In my previous entry, Fun with Facebook, I described how to pull data from Facebook’s Graph API Explorer, organize it using NodeBox, and turn it into representations of friends, posts, and the “likes” that connect them. Here is the final result:
The above image is a snapshot of a high-resolution poster with many fine details. One of my goals for this project was to create a “forest and tree” visualization that pushed the envelope on information density. I wanted to see meaningful patterns from ten feet away while still allowing discoveries in every square inch, so there’s a lot to see.
A four-color topic scheme is used throughout. In the bottom grid each post is represented by a bubble, sized by how many likes it got and colored green for personal, blue for general interest, red for political, and orange for work-related. Post date is on the x axis, post time on the y.
Each of the 6,381 lines rising upward represents an individual like, colored the same as the post being liked. All likes from posts in a given month start at the same fine point and lead to the friend who did the liking. Near the right edge you can see what I call the Trump effect: a higher than usual proportion of reddish political posts and likes in the months around the 2016 election.
My friends are arranged sequentially from left to right in the order we became friends; their vertical position is based on the date we became friends. I made 33 friends in 2008, 44 in 2009, etc. The more horizontal slope on the left occurs because I was adding friends at a pretty good clip for the first few years. After 2010 the rate slowed resulting in a steeper slope. There is a cliff between the middle of 2014 and the end of 2015 when I only added two friends; I resumed a more steady pace after that.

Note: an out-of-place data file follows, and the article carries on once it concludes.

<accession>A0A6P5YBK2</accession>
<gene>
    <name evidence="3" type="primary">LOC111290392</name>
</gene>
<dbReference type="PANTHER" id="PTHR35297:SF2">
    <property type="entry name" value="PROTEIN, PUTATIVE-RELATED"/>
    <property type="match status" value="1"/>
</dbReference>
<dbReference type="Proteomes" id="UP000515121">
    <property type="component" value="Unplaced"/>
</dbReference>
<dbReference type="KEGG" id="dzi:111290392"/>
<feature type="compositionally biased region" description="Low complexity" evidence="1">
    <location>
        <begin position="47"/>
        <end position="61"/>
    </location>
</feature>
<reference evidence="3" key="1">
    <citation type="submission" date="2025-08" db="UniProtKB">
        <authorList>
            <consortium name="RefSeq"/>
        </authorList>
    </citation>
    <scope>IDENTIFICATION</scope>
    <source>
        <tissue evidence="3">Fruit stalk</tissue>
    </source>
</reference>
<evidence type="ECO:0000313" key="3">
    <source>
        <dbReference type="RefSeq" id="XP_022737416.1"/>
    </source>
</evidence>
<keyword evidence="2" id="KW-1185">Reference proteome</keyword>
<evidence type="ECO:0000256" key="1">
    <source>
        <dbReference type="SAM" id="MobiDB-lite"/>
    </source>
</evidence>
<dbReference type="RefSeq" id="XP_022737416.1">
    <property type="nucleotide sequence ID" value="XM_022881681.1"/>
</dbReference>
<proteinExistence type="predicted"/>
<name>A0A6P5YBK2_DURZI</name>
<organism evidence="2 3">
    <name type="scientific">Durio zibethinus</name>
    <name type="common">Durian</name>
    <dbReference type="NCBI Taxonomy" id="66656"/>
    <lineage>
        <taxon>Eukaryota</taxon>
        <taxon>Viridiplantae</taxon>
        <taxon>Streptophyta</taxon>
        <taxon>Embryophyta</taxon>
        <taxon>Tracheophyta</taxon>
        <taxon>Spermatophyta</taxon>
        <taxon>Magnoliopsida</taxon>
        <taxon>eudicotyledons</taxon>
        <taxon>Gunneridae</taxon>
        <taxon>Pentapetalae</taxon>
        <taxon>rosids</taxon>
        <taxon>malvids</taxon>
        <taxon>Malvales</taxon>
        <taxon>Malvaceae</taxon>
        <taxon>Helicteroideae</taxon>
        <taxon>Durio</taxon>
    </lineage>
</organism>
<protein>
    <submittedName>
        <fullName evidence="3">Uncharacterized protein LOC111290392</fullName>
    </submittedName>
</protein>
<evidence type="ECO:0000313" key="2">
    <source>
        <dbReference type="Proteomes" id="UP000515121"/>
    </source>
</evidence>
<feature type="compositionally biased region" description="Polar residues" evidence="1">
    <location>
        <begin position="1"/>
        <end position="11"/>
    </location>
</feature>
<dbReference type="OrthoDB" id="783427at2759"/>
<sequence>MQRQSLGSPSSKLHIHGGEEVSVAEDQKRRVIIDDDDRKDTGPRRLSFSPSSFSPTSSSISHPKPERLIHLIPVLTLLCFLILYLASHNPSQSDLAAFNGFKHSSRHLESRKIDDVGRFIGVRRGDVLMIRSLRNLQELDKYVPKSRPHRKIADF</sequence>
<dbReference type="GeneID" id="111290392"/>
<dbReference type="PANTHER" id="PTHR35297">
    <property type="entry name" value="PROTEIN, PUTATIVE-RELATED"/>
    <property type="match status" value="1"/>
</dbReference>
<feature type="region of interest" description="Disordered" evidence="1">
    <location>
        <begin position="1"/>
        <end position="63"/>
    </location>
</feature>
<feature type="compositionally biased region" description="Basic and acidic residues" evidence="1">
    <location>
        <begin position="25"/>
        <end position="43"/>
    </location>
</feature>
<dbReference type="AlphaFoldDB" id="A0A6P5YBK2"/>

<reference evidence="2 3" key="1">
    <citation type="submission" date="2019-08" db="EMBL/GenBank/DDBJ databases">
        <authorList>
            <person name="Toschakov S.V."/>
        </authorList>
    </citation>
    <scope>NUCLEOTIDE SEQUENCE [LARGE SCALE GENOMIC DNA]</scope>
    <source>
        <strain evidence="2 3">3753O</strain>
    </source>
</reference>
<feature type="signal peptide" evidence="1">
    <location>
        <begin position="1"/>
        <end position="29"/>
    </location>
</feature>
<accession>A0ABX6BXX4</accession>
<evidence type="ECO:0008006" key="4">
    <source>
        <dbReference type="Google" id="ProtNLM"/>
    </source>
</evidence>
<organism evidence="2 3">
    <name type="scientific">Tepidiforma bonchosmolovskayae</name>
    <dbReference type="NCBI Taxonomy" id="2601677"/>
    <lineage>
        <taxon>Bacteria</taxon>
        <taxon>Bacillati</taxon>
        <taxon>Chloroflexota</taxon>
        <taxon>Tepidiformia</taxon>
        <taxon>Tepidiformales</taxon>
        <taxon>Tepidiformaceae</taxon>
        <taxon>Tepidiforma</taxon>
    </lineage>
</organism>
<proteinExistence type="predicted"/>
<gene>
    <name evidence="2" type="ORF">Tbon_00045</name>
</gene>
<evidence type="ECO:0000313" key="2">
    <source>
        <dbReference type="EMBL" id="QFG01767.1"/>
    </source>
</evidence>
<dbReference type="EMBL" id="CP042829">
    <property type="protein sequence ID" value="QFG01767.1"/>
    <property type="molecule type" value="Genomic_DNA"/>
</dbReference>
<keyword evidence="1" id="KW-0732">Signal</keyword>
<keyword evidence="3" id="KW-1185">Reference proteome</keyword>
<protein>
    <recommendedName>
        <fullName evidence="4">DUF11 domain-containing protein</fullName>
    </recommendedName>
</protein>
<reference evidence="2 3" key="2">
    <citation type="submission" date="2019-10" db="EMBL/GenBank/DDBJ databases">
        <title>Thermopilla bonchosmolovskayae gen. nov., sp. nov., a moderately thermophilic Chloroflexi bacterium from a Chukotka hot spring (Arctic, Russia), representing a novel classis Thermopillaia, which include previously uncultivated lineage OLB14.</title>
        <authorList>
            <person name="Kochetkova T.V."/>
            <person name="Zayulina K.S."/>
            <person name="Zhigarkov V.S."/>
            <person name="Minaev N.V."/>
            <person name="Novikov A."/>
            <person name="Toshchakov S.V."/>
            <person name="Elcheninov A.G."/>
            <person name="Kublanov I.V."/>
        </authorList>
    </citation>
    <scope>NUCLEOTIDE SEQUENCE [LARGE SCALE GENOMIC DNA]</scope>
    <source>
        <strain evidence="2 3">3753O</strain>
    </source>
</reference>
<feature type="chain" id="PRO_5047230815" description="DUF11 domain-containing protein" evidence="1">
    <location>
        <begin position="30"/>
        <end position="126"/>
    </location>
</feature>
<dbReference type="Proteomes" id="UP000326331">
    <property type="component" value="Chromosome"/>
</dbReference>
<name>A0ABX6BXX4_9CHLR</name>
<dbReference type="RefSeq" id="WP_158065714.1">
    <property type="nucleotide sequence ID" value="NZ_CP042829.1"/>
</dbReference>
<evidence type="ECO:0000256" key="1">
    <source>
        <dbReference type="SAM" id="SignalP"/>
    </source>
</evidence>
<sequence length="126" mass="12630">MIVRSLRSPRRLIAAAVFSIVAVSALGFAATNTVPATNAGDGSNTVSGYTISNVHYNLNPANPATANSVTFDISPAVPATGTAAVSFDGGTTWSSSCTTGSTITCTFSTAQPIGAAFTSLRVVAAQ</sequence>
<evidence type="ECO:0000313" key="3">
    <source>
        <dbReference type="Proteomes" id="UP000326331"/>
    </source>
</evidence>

Each friend is represented by what I call a jellyfish. The tendrils fanning out below each jellyfish are the colored like lines in chronological order. A full spread indicates a consistent pace of liking over the years; a wishbone pattern indicates a few initial likes, a gap of non-interest, and then a resumption in recent months. If topic preferences change over time this is also revealed in the spread.
The concentric circles in the body of each jellyfish show the proportion of topic preferences, with the most liked kind of post at the center and the least favorite topic at the outside. The rings are sized based on radius, not area, to make outliers more visible. Melody is my champion liker with 304 likes in all. I find these jellyfish fish very revealing; you can see at a glance who is political, how varied their interests are, etc. Each one is unique.
Since I don’t remember when I connected with each friend it can be difficult finding him or her in the conga line of jellyfish. To make lookups easier I added a reference map on the poster’s right edge. Friends are listed in alphabetical order. Next to each one is a repeat of the distinctive shape of my friend-slope with the position of that friend marked as a blue dot.
On the left edge of the poster I have placed an index to all 904 posts. Each colored bar holds the post number, date, and initial text of the post’s title or caption. The number of likes follows each bar; a preceding triangle marks the posts no one liked. From a distance this index forms a giant bar chart which shows fluctuations in topic and title size. A long run of green bars, for example, correlates with family vacations.
Stacked bar charts along the right and bottom edges of the post grid show how posts and likes vary from hour to hour and from month to month. The bars come in pairs; wide bars show the total number of posts (broken down by topic), narrow bars show total likes. The two bars are scaled so that whenever a likes bar exceeds a posts bar there are an above average number of likes. The hourly bars reveal my predilection for posting at night and into the wee hours of the morning. A peak in April 2011 of posts (but not likes) marks a road trip with many photo posts apparently of interest only to myself.